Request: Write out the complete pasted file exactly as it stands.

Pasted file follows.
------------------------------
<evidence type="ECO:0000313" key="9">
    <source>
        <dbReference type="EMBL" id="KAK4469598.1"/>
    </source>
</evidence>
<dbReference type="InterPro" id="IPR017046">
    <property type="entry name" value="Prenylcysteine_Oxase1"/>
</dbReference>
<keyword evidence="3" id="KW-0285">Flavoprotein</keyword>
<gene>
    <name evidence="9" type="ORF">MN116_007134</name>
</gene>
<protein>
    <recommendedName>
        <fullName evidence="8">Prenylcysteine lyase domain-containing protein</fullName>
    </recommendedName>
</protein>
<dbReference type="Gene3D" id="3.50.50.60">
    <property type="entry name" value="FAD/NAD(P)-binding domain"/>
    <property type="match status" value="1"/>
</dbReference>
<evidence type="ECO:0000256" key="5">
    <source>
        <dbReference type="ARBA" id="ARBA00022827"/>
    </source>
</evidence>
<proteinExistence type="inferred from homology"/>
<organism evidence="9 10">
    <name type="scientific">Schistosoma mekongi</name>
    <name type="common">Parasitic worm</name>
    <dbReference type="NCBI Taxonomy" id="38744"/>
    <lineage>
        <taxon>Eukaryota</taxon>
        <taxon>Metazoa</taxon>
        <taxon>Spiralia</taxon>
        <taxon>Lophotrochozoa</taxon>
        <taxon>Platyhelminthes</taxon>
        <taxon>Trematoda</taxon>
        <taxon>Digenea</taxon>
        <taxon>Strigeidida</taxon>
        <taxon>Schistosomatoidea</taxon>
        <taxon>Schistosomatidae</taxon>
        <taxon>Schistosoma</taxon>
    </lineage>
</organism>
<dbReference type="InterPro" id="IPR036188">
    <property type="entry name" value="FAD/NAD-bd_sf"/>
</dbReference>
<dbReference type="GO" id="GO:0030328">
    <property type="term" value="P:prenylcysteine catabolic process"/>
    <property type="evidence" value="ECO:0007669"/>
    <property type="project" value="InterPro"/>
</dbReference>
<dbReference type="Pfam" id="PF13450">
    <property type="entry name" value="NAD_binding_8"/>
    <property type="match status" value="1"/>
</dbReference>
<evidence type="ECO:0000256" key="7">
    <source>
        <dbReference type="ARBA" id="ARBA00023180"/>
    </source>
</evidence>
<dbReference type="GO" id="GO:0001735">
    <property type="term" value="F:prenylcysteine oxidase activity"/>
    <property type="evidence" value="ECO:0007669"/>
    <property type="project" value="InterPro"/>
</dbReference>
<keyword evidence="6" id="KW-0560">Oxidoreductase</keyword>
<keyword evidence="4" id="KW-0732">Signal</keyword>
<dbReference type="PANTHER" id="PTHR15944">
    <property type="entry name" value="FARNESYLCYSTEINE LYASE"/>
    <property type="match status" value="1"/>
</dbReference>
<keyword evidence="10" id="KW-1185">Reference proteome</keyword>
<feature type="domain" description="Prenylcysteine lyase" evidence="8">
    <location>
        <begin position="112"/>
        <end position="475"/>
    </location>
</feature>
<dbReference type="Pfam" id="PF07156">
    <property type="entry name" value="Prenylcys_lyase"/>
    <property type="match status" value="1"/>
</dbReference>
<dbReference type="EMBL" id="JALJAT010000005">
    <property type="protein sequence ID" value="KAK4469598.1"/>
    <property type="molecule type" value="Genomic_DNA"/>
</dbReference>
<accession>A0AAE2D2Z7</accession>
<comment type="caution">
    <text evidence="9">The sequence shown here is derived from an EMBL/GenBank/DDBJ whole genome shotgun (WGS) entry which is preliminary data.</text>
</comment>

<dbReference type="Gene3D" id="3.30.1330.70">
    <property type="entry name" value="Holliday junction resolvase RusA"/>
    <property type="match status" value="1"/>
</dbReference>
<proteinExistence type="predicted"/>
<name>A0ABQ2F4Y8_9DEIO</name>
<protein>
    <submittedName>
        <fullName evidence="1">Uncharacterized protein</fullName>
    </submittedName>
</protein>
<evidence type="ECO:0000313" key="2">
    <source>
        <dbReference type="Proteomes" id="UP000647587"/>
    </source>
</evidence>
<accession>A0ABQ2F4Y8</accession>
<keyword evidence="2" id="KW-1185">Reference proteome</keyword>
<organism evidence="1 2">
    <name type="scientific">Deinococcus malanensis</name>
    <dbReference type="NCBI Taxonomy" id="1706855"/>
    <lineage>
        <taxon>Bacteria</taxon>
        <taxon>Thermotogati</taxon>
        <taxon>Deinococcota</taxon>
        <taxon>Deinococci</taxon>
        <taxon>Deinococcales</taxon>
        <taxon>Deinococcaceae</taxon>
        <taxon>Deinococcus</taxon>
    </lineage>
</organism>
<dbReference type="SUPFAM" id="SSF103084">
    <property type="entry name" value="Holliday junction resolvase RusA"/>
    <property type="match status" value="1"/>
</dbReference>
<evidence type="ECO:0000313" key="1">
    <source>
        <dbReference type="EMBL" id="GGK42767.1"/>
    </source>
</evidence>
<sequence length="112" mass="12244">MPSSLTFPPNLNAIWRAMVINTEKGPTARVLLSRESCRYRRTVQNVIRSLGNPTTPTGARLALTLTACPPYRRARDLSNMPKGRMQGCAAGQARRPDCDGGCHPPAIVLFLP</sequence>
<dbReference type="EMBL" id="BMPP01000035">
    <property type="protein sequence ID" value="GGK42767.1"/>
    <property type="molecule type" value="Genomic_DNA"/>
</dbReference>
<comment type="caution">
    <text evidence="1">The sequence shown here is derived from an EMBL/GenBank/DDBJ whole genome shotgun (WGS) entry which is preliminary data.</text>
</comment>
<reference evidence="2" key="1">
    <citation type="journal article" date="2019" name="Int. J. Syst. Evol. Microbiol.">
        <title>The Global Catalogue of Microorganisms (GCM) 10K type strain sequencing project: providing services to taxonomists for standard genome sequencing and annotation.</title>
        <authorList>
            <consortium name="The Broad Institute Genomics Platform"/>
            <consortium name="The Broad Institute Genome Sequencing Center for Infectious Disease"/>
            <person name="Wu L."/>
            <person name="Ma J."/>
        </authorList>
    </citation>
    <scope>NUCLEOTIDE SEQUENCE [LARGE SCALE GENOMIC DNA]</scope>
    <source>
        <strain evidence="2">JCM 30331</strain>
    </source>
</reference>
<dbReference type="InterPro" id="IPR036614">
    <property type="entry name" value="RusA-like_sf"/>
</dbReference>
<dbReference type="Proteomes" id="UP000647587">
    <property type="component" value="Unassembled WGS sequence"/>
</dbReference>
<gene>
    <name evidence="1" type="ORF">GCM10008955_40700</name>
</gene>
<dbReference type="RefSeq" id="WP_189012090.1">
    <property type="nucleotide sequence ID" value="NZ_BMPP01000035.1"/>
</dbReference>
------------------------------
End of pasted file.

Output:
<evidence type="ECO:0000313" key="9">
    <source>
        <dbReference type="EMBL" id="KAK4469598.1"/>
    </source>
</evidence>
<dbReference type="InterPro" id="IPR017046">
    <property type="entry name" value="Prenylcysteine_Oxase1"/>
</dbReference>
<keyword evidence="3" id="KW-0285">Flavoprotein</keyword>
<gene>
    <name evidence="9" type="ORF">MN116_007134</name>
</gene>
<protein>
    <recommendedName>
        <fullName evidence="8">Prenylcysteine lyase domain-containing protein</fullName>
    </recommendedName>
</protein>
<dbReference type="Gene3D" id="3.50.50.60">
    <property type="entry name" value="FAD/NAD(P)-binding domain"/>
    <property type="match status" value="1"/>
</dbReference>
<evidence type="ECO:0000256" key="5">
    <source>
        <dbReference type="ARBA" id="ARBA00022827"/>
    </source>
</evidence>
<proteinExistence type="inferred from homology"/>
<organism evidence="9 10">
    <name type="scientific">Schistosoma mekongi</name>
    <name type="common">Parasitic worm</name>
    <dbReference type="NCBI Taxonomy" id="38744"/>
    <lineage>
        <taxon>Eukaryota</taxon>
        <taxon>Metazoa</taxon>
        <taxon>Spiralia</taxon>
        <taxon>Lophotrochozoa</taxon>
        <taxon>Platyhelminthes</taxon>
        <taxon>Trematoda</taxon>
        <taxon>Digenea</taxon>
        <taxon>Strigeidida</taxon>
        <taxon>Schistosomatoidea</taxon>
        <taxon>Schistosomatidae</taxon>
        <taxon>Schistosoma</taxon>
    </lineage>
</organism>
<dbReference type="InterPro" id="IPR036188">
    <property type="entry name" value="FAD/NAD-bd_sf"/>
</dbReference>
<dbReference type="GO" id="GO:0030328">
    <property type="term" value="P:prenylcysteine catabolic process"/>
    <property type="evidence" value="ECO:0007669"/>
    <property type="project" value="InterPro"/>
</dbReference>
<dbReference type="Pfam" id="PF13450">
    <property type="entry name" value="NAD_binding_8"/>
    <property type="match status" value="1"/>
</dbReference>
<evidence type="ECO:0000256" key="7">
    <source>
        <dbReference type="ARBA" id="ARBA00023180"/>
    </source>
</evidence>
<dbReference type="GO" id="GO:0001735">
    <property type="term" value="F:prenylcysteine oxidase activity"/>
    <property type="evidence" value="ECO:0007669"/>
    <property type="project" value="InterPro"/>
</dbReference>
<keyword evidence="6" id="KW-0560">Oxidoreductase</keyword>
<keyword evidence="4" id="KW-0732">Signal</keyword>
<dbReference type="PANTHER" id="PTHR15944">
    <property type="entry name" value="FARNESYLCYSTEINE LYASE"/>
    <property type="match status" value="1"/>
</dbReference>
<keyword evidence="10" id="KW-1185">Reference proteome</keyword>
<feature type="domain" description="Prenylcysteine lyase" evidence="8">
    <location>
        <begin position="112"/>
        <end position="475"/>
    </location>
</feature>
<dbReference type="Pfam" id="PF07156">
    <property type="entry name" value="Prenylcys_lyase"/>
    <property type="match status" value="1"/>
</dbReference>
<dbReference type="EMBL" id="JALJAT010000005">
    <property type="protein sequence ID" value="KAK4469598.1"/>
    <property type="molecule type" value="Genomic_DNA"/>
</dbReference>
<accession>A0AAE2D2Z7</accession>
<comment type="caution">
    <text evidence="9">The sequence shown here is derived from an EMBL/GenBank/DDBJ whole genome shotgun (WGS) entry which is preliminary data.</text>
</comment>

<dbReference type="Gene3D" id="3.30.1330.70">
    <property type="entry name" value="Holliday junction resolvase RusA"/>
    <property type="match status" value="1"/>
</dbReference>
<proteinExistence type="predicted"/>
<name>A0ABQ2F4Y8_9DEIO</name>
<protein>
    <submittedName>
        <fullName evidence="1">Uncharacterized protein</fullName>
    </submittedName>
</protein>
<evidence type="ECO:0000313" key="2">
    <source>
        <dbReference type="Proteomes" id="UP000647587"/>
    </source>
</evidence>
<accession>A0ABQ2F4Y8</accession>
<keyword evidence="2" id="KW-1185">Reference proteome</keyword>
<organism evidence="1 2">
    <name type="scientific">Deinococcus malanensis</name>
    <dbReference type="NCBI Taxonomy" id="1706855"/>
    <lineage>
        <taxon>Bacteria</taxon>
        <taxon>Thermotogati</taxon>
        <taxon>Deinococcota</taxon>
        <taxon>Deinococci</taxon>
        <taxon>Deinococcales</taxon>
        <taxon>Deinococcaceae</taxon>
        <taxon>Deinococcus</taxon>
    </lineage>
</organism>
<dbReference type="SUPFAM" id="SSF103084">
    <property type="entry name" value="Holliday junction resolvase RusA"/>
    <property type="match status" value="1"/>
</dbReference>
<evidence type="ECO:0000313" key="1">
    <source>
        <dbReference type="EMBL" id="GGK42767.1"/>
    </source>
</evidence>
<sequence length="112" mass="12244">MPSSLTFPPNLNAIWRAMVINTEKGPTARVLLSRESCRYRRTVQNVIRSLGNPTTPTGARLALTLTACPPYRRARDLSNMPKGRMQGCAAGQARRPDCDGGCHPPAIVLFLP</sequence>
<dbReference type="EMBL" id="BMPP01000035">
    <property type="protein sequence ID" value="GGK42767.1"/>
    <property type="molecule type" value="Genomic_DNA"/>
</dbReference>
<comment type="caution">
    <text evidence="1">The sequence shown here is derived from an EMBL/GenBank/DDBJ whole genome shotgun (WGS) entry which is preliminary data.</text>
</comment>
<reference evidence="2" key="1">
    <citation type="journal article" date="2019" name="Int. J. Syst. Evol. Microbiol.">
        <title>The Global Catalogue of Microorganisms (GCM) 10K type strain sequencing project: providing services to taxonomists for standard genome sequencing and annotation.</title>
        <authorList>
            <consortium name="The Broad Institute Genomics Platform"/>
            <consortium name="The Broad Institute Genome Sequencing Center for Infectious Disease"/>
            <person name="Wu L."/>
            <person name="Ma J."/>
        </authorList>
    </citation>
    <scope>NUCLEOTIDE SEQUENCE [LARGE SCALE GENOMIC DNA]</scope>
    <source>
        <strain evidence="2">JCM 30331</strain>
    </source>
</reference>
<dbReference type="InterPro" id="IPR036614">
    <property type="entry name" value="RusA-like_sf"/>
</dbReference>
<dbReference type="Proteomes" id="UP000647587">
    <property type="component" value="Unassembled WGS sequence"/>
</dbReference>
<gene>
    <name evidence="1" type="ORF">GCM10008955_40700</name>
</gene>
<dbReference type="RefSeq" id="WP_189012090.1">
    <property type="nucleotide sequence ID" value="NZ_BMPP01000035.1"/>
</dbReference>